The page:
Wednesday, September 22, 2010

The Nestles, 1943, On a Park Bench in the Bronx

As the world swirls around me, and my body struggles to hold its ground, this image of Regina, Elliot and me came back into my hands. I had given the original to the Lesbian Herstory Archives, along with the rest of my papers; Saskia, one of our long standing coordinators, and a wonder with images, sent me this copy. Because I see this site and the original "Don't You Ever Stop Talking," as my last hold on time and space, I now send this black and white image of three people who formed what I came to know as family. My mother, Regina, dressed in her work clothes, centered, with her dependents, her children around her, my brother, who died this year, holding what seems to be a candy pipe, and myself, on stocky legs, looking out at the world, warning it not to come too close.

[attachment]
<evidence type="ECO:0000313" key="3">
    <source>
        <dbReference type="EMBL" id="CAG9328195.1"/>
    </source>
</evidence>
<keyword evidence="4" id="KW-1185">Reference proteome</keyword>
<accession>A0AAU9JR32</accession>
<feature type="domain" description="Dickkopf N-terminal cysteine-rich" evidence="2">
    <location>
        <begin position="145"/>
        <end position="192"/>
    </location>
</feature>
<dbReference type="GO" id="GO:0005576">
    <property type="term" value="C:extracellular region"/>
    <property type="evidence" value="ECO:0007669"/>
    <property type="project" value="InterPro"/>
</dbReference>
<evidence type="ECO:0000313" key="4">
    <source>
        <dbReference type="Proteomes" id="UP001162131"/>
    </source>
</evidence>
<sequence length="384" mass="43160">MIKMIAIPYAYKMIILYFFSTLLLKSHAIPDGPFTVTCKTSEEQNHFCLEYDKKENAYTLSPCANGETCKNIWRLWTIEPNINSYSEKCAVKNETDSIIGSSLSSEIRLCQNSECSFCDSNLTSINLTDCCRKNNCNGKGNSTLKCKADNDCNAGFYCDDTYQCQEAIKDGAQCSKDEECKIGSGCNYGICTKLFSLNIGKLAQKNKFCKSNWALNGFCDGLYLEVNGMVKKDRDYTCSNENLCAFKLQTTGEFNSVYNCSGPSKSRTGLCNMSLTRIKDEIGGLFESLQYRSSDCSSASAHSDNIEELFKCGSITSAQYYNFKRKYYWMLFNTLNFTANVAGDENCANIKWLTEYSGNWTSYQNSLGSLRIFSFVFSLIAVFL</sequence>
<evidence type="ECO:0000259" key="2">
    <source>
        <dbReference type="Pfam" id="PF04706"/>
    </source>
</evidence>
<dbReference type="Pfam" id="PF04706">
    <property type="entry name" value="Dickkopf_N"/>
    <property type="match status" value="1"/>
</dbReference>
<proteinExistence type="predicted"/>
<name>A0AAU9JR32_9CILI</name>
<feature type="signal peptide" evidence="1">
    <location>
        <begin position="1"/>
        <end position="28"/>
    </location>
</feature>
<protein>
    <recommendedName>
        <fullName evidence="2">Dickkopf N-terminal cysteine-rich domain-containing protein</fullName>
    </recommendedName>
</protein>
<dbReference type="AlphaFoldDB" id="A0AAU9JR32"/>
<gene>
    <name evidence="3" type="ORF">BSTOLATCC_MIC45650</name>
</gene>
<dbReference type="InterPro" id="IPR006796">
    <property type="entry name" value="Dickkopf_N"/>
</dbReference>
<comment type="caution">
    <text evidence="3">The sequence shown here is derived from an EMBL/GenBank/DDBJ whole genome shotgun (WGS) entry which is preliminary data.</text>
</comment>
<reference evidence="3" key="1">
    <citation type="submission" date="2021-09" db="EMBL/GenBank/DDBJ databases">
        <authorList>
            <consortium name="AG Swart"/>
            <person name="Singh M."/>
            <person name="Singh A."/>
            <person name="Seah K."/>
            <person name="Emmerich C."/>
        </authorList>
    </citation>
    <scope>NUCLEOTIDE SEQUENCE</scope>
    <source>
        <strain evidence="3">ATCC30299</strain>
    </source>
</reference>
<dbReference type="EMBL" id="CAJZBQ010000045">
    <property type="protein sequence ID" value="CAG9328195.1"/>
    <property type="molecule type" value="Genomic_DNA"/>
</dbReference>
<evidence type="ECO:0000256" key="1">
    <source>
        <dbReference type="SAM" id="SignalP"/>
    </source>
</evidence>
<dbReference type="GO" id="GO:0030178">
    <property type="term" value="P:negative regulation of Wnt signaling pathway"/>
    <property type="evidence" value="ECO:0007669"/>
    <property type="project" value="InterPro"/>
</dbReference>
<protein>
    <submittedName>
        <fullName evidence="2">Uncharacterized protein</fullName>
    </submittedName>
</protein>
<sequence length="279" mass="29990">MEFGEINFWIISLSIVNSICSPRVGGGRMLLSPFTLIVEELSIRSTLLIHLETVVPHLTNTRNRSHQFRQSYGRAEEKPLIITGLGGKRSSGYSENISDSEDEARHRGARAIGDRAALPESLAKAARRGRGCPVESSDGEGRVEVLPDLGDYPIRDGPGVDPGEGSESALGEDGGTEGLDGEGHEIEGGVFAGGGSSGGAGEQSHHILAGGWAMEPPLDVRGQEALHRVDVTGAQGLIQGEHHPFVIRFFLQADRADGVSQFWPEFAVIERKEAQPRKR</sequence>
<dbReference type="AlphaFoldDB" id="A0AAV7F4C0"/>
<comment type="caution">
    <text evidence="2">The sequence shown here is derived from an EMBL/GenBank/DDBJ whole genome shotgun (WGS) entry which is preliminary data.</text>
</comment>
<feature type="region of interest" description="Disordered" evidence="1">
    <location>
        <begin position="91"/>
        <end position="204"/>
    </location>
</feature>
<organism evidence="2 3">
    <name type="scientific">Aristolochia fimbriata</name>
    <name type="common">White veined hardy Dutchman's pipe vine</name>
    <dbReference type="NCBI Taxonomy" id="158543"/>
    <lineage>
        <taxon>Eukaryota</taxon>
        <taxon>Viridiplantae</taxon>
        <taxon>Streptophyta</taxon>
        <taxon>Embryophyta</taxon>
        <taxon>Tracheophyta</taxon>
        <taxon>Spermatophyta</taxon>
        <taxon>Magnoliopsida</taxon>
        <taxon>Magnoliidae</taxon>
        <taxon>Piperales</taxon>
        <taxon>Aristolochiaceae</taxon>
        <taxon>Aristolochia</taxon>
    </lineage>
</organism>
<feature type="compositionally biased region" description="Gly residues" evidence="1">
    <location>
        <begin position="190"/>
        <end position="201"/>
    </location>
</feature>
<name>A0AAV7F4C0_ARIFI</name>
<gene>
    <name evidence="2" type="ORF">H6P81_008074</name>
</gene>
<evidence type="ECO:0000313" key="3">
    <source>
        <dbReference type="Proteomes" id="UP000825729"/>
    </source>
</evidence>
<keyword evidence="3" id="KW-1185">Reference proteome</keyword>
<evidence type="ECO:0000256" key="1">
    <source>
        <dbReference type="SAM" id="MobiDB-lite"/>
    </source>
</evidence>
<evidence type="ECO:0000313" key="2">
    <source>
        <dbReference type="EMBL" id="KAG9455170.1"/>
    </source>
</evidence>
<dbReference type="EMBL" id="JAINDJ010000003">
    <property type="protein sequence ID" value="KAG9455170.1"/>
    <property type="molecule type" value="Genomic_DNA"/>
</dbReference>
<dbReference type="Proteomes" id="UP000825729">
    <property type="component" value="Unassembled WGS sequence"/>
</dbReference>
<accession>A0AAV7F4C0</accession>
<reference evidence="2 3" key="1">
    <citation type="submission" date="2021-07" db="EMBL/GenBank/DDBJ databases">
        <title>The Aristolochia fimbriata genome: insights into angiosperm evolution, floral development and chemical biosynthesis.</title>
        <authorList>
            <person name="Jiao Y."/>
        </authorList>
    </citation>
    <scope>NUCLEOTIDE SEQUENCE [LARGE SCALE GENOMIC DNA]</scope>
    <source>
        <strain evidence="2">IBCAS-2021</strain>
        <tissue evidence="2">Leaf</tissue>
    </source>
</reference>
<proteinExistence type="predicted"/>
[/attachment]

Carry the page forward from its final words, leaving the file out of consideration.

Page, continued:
It is my mother's gloved hand, resting on my shoulder, that moves back through the years, the primal touch, on my three-year old shoulder, the weight of it, the sense of responsibility, the journey ahead that would eat into the vestiges of respectability. All I see on my screen now are the legs, the shoes, stockings, socks of the three Nestles, the scruffy shoes of my brother with is stripped socks, my mother's work shoes, too tight, but fashionable in a Bronx way, with the flower flourish and the toes peeping out, and then my white solid little girl shoes tightly laced, my legs that ache so much now. The strength made frail by the human journey into time, my one little moment of it, I the only remaining voice for now, who remembers the streets beneath these souls.

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